The ABD today reacted with scepticism to Transport
Minister David Jamieson's astounding assertion that every single
one of Britain's 6000 speed cameras is correctly positioned for
The fact that he reached this conclusion by simply asking the Camera
Partnerships reduces the matter to sheer farce. What else did he
expect them to say? They are responsible for placing them, so they
are hardly going to admit they are in the wrong!
"It's too late to fob the British people off with this kind
of whitewash," said Nigel Humphries of the ABD. "Almost
everyone now knows that cameras are in the wrong places and that
most of the people they catch are driving perfectly safely, whilst
dangerous drivers swan around unmolested."
Many people also know that the number of fatalities on Britain's
roads has hardly fallen since cameras were introduced, despite huge
advances in vehicle crash worthiness and medical care.
The ABD has continually highlighted what is wrong with the way
cameras are used.
· Many cameras are not placed in accident blackspots at
all. Camera partnerships from Scotland to London have admitted this
about cameras not placed by them. Some blatant examples - like the
ones placed on the Batheaston bypass near Bath, have even been removed,
but many more exist.
· The requirement to justify cameras by four serious accidents
in the vicinity is wide open to abuse. In many cases, the accidents
chosen: 1. Are a long way from the camera - note 1 2. Happened before
engineering work was done to prevent them -note 2 3. Are not caused
by breaking the speed limit - note 3
· Camera partnerships can quote accident numbers and causes
without any obligation for public scrutiny of the details of the
· Cameras are sited where the speed limit is wrong and so
where safe, attentive drivers are likely to be exceeding it. This
means that safe drivers are caught, whilst cynical dangerous drivers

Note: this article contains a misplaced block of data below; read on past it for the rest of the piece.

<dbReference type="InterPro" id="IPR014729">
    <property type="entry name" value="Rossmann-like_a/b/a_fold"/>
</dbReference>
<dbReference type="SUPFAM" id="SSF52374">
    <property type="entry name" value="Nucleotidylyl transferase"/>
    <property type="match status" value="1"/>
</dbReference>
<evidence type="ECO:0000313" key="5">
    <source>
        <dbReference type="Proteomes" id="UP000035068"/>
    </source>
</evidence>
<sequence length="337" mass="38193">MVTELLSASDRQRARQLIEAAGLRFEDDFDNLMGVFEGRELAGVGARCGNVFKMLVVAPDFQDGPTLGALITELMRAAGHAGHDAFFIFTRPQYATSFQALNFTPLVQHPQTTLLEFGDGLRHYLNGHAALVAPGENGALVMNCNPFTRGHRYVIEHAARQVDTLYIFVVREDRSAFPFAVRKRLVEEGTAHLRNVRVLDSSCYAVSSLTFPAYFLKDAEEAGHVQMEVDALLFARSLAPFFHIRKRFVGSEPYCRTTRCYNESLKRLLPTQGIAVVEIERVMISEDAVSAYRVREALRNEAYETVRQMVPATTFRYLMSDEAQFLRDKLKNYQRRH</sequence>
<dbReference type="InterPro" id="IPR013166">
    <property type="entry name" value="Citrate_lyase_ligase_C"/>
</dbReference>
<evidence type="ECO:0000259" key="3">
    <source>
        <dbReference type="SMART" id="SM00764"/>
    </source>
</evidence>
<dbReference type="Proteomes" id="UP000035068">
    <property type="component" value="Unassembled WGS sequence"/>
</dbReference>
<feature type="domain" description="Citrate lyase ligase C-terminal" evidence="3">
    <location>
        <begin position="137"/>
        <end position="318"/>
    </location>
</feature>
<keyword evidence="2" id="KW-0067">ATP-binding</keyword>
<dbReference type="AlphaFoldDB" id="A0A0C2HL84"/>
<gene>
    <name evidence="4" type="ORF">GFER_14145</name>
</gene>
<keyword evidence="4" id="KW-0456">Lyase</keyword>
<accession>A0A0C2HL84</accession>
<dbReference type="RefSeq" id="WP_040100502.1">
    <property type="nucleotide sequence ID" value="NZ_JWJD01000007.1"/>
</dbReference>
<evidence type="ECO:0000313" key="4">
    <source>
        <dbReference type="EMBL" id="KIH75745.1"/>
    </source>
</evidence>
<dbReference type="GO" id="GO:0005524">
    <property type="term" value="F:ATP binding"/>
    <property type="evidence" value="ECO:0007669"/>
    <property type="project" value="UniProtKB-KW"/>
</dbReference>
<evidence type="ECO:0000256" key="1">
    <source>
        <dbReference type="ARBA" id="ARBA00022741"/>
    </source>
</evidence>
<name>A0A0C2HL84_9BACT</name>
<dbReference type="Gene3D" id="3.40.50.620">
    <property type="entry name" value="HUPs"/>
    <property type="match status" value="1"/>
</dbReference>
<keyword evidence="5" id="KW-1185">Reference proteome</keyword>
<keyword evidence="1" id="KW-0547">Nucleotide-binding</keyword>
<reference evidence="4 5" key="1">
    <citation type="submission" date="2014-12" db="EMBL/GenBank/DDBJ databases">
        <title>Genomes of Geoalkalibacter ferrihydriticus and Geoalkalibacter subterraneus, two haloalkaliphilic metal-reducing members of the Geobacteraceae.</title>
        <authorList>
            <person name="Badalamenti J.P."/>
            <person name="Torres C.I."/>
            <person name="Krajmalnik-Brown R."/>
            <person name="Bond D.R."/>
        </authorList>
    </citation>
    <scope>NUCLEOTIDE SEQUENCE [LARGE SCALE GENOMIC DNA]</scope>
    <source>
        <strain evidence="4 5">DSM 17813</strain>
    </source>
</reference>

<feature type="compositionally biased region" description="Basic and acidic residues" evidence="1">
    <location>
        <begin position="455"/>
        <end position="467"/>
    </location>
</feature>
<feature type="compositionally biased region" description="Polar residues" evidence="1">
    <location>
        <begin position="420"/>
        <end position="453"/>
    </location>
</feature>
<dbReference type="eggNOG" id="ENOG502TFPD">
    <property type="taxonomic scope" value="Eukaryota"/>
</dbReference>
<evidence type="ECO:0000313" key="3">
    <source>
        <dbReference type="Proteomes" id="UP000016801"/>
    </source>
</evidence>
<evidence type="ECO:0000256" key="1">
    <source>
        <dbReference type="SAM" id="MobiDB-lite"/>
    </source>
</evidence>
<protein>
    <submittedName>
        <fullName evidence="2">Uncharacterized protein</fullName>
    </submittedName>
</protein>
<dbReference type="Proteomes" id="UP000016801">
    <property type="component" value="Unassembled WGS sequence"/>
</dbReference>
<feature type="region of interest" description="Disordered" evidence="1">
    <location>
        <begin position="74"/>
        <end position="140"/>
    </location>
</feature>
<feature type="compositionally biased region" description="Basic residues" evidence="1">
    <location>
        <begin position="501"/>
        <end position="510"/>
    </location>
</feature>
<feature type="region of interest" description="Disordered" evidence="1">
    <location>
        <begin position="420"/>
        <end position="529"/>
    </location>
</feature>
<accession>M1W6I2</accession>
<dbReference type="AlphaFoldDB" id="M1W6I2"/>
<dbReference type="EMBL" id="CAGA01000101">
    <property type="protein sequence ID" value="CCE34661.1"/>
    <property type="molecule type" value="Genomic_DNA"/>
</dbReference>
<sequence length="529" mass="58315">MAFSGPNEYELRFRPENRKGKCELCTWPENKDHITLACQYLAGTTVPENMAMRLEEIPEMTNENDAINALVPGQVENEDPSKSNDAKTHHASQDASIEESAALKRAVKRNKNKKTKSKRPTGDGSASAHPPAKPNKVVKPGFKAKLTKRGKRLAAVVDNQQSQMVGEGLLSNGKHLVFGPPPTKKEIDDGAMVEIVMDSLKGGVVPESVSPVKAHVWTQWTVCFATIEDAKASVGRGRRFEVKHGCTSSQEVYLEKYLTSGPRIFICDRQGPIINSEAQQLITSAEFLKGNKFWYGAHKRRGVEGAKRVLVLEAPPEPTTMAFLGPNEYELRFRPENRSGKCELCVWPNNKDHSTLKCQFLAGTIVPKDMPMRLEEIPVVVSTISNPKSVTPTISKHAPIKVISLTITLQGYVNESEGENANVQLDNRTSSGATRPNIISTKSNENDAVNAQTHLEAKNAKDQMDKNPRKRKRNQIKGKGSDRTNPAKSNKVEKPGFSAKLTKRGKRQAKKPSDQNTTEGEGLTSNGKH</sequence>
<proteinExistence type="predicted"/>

slow for the camera then drive fast on residential roads where there
are no cameras. By punishing safe drivers and rewarding dangerous
ones, road safety is undermined and relations between police and
public are strained.
It is outrageous that the supporters of speed cameras continually
attempt to sweep these problems under the carpet with dismissive
statements like this one from David Jamieson.
The ABD will not go away and lie down. We will continue to expose
the fundamental flaws in a camera based road safety policy which
are leading to unnecessary deaths on Britain's roads and creating
a climate of oppression for those who seek to drive with courtesy
In the past, Highways authorities have used accidents along the
whole length of a road to justify a camera in a location where there
have been none. Now, government guidelines demand four serious accidents
within one kilometre. This is still a very long way, especially
in urban areas, and there is no reason why an accident at an urban
junction would be affected by a camera a kilometre away.
2 Engineering work
It is common to make improvements to a road, to remove a hazard,
and install a camera at the same time. The camera then gets the
credit for the improved safety at that site. Cameras are often installed
on stretches of road where several bad accidents have happened at
junctions or dual carriageway crossing points. In many cases, the
crossing points are closed or traffic lights are introduced, effectively
preventing any recurrence of the accident.
3 - False Diagnosis
The Government likes to claim that a high proportion of accidents
are caused by speeding. In fact, independent reviews such as the
West Midlands Road Accident Review shows that excessive speed is
the cause of 1.1% of pedestrian accidents and 4% of non-pedestrian
accidents. Durham's Chief Constable Paul Garvin recently went on
record to point out that the vast majority of serious accidents
above the speed limit are as a result of drink or drugs.
For more information about the ABD visit the Website at http://www.abd.org.uk